AARP Attorneys represented homeowners who allege they were targets in a comprehensive scheme to defraud minority home buyers by selling them overvalued homes supported by inflated appraisals and carrying abusive mortgage fees and costs that they were unable to repay.
Mary Lodge was a 68-year-old retiree and first-time homebuyer when she fell prey to a property flipping scheme. She contacted United Homes in November 2002 after answering an advertisement and was told the company would help her get a mortgage if she saw a home she liked among those United Homes had on the market. When she found a home she liked, she several times expressed concerns about her ability to support the mortgage, but was repeatedly assured that despite her sole income being $400 from Social Security and foster payments she was temporarily receiving for caring for two teenagers, two rental units in the building would provide sufficient income to cover the mortgage.
At closing she provided the requisite for $35,000 as directed. In the middle of closing it was disclosed that there would actually be two mortgages and they would combine to payments of nearly $2,900 per month. She tried to stop the closing then and there, but was assured again that rental income would suffice.
There were significant problems with the transaction. The debt-to-income ratio was 75 percent, far in excess of any industry standard; the income section of the loan application, which was completed by an employee of the mortgage lender, showed no income; the house was zoned for only two families and thus only one rental unit was legal; and the home Lodge purchased for $419,000 had been purchased 2 ½ months previously for $225,000. Upon moving into the property, Lodge found rotted flooring covered by carpets, a leaking ceiling, flooded basement and drainage problems in an alcove, and a crumbling stoop.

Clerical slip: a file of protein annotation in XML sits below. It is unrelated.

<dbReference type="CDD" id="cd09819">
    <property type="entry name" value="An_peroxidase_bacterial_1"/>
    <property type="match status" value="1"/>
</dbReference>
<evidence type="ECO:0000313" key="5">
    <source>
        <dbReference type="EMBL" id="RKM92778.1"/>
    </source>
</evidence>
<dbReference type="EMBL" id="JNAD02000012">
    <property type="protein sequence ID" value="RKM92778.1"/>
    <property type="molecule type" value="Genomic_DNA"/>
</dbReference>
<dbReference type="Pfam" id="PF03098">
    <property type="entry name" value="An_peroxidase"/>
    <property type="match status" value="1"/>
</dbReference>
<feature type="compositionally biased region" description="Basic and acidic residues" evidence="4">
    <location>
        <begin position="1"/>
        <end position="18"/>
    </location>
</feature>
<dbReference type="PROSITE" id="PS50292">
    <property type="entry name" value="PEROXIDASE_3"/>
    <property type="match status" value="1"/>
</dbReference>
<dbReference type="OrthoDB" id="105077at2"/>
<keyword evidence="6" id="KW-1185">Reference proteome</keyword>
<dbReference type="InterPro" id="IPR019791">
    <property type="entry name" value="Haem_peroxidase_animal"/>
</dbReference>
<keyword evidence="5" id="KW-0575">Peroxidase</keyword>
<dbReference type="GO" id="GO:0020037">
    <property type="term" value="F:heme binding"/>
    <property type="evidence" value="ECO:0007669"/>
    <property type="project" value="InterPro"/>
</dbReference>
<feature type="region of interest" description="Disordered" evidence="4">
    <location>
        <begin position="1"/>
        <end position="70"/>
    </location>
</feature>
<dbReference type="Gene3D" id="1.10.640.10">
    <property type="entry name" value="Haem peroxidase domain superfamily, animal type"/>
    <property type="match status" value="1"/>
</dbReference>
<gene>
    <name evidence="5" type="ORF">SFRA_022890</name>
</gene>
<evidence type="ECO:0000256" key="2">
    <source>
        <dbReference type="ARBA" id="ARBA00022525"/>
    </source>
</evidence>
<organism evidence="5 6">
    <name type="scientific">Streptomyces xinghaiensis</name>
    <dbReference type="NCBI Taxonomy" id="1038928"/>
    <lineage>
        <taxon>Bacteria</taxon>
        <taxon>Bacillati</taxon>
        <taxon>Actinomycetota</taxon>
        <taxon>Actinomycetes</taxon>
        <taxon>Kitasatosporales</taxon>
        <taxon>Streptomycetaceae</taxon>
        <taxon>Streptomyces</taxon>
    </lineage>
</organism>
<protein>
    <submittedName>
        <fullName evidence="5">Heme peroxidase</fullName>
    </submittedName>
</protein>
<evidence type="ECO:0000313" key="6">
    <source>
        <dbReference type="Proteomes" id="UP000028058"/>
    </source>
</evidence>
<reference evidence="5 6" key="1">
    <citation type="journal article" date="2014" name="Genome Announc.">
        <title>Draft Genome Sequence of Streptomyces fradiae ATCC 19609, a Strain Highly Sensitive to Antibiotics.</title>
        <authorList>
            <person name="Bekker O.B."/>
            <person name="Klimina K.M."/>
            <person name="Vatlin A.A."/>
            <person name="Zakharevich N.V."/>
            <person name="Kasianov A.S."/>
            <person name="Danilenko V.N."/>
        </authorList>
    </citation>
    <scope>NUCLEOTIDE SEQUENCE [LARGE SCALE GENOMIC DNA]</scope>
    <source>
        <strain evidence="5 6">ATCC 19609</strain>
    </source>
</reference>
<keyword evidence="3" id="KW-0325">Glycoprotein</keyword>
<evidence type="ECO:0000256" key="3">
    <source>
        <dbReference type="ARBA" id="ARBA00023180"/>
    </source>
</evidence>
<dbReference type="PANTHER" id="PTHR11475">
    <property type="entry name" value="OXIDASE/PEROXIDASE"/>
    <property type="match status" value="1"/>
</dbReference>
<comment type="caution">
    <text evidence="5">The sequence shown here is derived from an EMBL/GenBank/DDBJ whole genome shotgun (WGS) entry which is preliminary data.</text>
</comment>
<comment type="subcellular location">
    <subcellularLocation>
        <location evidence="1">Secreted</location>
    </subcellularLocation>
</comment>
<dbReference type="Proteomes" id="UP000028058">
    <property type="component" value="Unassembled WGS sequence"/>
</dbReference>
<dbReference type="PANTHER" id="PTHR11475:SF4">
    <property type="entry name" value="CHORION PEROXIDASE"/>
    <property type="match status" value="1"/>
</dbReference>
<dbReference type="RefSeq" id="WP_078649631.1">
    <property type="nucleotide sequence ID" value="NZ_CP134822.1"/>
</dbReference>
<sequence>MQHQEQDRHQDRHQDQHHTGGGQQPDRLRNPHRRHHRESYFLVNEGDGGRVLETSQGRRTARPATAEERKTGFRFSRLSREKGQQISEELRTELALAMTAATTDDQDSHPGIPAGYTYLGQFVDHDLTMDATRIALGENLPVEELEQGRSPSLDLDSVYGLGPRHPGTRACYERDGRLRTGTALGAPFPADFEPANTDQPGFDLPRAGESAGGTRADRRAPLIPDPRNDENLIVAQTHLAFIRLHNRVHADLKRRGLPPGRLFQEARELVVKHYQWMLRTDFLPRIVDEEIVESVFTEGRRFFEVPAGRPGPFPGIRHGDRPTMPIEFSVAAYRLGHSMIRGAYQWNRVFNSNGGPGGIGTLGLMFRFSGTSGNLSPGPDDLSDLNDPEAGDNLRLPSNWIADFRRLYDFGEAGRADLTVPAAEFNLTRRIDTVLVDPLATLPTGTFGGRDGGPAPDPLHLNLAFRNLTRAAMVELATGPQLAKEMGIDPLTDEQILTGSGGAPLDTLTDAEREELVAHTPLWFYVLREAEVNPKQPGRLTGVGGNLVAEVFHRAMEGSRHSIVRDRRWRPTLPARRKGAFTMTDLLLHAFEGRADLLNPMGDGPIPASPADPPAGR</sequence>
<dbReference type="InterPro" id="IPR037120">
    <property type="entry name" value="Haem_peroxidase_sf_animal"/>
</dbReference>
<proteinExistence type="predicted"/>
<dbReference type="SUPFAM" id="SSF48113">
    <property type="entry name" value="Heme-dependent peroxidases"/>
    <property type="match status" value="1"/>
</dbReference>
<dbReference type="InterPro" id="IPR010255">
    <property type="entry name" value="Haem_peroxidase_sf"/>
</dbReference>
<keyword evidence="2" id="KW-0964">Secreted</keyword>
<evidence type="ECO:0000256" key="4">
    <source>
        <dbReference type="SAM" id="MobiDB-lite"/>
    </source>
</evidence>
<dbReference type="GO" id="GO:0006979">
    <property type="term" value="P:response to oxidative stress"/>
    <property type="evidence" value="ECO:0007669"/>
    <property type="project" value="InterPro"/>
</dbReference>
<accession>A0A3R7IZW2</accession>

Represented by attorneys with AARP Foundation Litigation and South Brooklyn Legal Services, Lodge, Barkley and five other victims sued United Homes and the other parties in the selling/lending transaction. They alleged fraud, misrepresentation, and violations of various civil rights laws because (they alleged) the transaction defrauding them was part and parcel of a larger scheme United Homes, along with two mortgage lenders, appraisers, and “hand picked” attorneys perpetrated on Latino and African-American home buyers.
The case went to trial in May 2011. The jury found United Homes and its co-conspirators liable for fraud and conspiracy to defraud. It entered total verdict against defendants of $1.17 million.
What’s at Stake
Much of the housing market collapse of recent years was due to over-valued properties and unsupportable mortgages. Many victims were people like the United Homes plaintiffs who had little experience purchasing homes and limited incomes, but who could be manipulated and fleeced by unscrupulous real estate developers, lenders and others who conspired with them to commit fraud.
Barkley v. United Homes and Lodge v. United Homes were tried in the U.S. District Court for the Eastern District of New York. Barkley v. Olympia Mortgage is now before the U.S. Court of Appeals for the Second Circuit.